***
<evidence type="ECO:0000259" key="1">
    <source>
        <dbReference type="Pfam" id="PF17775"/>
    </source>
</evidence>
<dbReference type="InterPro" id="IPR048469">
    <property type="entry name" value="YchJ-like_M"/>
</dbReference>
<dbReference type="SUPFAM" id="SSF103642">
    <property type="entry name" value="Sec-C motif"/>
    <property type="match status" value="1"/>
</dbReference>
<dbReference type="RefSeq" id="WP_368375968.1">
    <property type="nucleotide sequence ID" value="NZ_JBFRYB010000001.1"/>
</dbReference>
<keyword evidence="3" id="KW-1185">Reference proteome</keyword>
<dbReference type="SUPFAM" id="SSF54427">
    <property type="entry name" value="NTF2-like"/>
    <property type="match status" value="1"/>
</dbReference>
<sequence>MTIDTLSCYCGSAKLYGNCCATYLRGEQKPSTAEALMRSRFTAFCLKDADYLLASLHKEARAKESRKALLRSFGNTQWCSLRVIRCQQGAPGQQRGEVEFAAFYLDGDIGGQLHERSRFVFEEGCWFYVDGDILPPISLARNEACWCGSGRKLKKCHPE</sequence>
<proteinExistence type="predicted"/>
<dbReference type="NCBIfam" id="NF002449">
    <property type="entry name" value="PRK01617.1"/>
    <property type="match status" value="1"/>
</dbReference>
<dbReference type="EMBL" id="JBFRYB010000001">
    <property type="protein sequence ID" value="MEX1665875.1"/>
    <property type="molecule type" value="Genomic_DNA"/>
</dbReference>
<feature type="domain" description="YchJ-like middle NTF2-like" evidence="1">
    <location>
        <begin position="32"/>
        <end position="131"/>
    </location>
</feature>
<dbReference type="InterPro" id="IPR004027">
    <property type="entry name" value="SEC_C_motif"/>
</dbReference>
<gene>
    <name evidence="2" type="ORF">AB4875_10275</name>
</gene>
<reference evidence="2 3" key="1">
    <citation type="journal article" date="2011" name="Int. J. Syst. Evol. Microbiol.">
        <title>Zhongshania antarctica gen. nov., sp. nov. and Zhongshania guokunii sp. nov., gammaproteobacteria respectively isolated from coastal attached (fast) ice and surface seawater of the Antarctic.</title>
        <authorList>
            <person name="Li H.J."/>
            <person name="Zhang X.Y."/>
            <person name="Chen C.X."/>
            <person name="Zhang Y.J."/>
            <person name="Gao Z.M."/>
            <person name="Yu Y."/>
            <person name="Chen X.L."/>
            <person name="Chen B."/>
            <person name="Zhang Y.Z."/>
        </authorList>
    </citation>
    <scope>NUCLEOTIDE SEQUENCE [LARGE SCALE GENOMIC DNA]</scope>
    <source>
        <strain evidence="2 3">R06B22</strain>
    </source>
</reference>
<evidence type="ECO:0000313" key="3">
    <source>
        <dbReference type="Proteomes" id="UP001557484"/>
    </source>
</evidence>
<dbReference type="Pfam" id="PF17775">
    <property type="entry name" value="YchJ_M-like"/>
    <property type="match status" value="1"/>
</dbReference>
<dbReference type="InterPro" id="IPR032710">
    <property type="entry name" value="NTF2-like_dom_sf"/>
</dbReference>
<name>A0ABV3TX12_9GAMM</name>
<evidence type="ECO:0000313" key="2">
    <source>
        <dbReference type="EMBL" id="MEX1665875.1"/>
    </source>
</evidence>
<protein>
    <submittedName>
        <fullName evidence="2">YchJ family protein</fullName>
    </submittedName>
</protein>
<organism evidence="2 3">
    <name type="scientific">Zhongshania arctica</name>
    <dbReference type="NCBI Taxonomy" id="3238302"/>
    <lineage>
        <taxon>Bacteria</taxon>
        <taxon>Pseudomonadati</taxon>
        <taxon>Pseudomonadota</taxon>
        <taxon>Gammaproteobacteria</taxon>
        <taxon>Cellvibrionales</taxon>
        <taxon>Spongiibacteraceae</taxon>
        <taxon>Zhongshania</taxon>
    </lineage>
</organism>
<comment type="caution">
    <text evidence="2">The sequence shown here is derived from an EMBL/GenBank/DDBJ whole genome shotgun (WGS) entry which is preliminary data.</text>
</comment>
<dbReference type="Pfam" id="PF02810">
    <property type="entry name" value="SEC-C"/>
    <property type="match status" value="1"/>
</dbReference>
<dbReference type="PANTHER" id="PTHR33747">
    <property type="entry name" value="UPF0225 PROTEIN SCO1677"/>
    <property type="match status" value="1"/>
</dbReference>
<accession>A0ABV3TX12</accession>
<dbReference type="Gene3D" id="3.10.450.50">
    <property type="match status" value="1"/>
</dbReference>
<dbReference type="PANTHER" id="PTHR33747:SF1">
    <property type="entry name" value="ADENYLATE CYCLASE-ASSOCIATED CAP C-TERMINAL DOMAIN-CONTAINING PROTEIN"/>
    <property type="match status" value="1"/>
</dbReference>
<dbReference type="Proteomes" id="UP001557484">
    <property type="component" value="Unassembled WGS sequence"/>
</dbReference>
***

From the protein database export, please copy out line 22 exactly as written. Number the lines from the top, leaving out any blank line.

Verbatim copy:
<proteinExistence type="predicted"/>